Hollywood hellraiser Dennis Hopper dead at 74
By Dean Goodman
LOS ANGELES (Reuters) - Hollywood actor Dennis Hopper, best known for directing and starring in the 1969 cult classic "Easy Rider," died on Saturday from complications of prostate cancer, a friend of the actor said. Hopper was 74.
The hard-living screen star died at his home in the coastal Los Angeles suburb of Venice at 8:15 a.m. PDT (1515 GMT), surrounded by family and friends, the friend, Alex Hitz, told Reuters.
In a wildly varied career spanning more than 50 years, Hopper appeared alongside his mentor James Dean in "Rebel Without a Cause" and "Giant" in the 1950s and played maniacs in such films as "Apocalypse Now," "Blue Velvet" and "Speed."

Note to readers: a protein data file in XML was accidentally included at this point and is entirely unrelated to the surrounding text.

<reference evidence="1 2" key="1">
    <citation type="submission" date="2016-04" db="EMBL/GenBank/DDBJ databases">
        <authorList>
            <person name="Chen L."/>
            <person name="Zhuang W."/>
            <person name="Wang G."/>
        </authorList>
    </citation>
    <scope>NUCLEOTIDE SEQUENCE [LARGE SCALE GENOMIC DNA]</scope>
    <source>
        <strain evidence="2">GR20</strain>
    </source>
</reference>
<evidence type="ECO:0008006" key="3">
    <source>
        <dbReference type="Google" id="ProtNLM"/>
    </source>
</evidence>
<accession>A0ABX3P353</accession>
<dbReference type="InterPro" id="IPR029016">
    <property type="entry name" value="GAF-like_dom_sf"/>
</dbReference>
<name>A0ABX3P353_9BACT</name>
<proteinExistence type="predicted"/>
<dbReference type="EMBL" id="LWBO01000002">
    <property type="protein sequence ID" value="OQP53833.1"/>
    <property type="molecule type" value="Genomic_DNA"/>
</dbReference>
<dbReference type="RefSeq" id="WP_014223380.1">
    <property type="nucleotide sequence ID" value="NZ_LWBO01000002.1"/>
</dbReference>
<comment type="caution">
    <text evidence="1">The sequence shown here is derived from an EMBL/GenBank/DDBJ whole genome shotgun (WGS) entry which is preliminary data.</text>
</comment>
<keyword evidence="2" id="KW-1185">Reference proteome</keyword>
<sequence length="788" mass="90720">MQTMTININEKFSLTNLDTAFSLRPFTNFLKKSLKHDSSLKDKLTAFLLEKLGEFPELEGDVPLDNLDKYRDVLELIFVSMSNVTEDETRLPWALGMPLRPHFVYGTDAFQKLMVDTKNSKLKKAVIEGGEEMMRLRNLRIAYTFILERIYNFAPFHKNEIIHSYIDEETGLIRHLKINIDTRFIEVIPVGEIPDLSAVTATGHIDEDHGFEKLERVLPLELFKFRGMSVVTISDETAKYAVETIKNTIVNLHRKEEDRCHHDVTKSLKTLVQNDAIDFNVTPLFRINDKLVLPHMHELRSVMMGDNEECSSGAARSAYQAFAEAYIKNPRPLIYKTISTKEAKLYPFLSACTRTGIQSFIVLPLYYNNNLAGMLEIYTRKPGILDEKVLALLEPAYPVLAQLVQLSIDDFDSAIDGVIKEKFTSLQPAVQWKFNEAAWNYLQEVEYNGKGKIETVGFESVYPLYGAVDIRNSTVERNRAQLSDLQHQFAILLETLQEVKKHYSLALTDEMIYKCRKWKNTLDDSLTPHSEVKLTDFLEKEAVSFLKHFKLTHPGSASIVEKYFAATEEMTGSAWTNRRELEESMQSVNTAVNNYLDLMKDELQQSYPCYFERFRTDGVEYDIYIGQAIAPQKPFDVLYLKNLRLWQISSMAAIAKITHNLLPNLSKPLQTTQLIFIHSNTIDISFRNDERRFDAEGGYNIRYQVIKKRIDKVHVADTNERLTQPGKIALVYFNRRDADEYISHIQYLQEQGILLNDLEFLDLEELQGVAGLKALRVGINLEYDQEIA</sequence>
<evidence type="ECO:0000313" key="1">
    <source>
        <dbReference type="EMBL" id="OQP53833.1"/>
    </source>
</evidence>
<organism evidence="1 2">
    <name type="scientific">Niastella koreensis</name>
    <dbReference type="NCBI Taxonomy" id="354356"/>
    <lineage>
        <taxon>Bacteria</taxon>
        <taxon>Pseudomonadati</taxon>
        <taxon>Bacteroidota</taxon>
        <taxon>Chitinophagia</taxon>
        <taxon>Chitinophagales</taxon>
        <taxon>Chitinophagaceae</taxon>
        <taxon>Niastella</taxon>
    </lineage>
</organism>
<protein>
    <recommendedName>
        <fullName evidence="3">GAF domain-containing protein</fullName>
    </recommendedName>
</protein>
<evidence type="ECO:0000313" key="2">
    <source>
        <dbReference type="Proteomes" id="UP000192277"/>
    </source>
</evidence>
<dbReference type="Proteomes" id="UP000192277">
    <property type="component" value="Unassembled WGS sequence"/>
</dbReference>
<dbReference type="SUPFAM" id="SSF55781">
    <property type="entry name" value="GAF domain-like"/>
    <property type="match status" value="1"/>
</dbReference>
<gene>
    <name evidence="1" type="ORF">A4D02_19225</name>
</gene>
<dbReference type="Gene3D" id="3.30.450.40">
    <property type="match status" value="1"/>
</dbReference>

He received two Oscar nominations -- for writing "Easy Rider" (with co-star Peter Fonda and Terry Southern), and for a rare heartwarming turn as an alcoholic high-school basketball coach in the 1986 drama "Hoosiers."
But his prodigious drug abuse, temper tantrums, propensity for domestic violence and poor choice of movie roles often made him a Hollywood pariah.
Hopper felt over-indulgence was a requirement for great artists. He once claimed he snorted lines of cocaine "as long as your arm every five minutes, just so I could carry on drinking ... gallons" of alcohol.
Still, his legacy rests securely on "Easy Rider." Regarded as one of the greatest films of American cinema, it helped usher in a new era in which the old Hollywood guard was forced to cede power to young filmmakers such as Francis Ford Coppola and Martin Scorsese.
The low-budget blockbuster, originally conceived by Fonda, introduced mainstream moviegoers to pot-smoking, cocaine-dealing, long-haired bikers. Continued...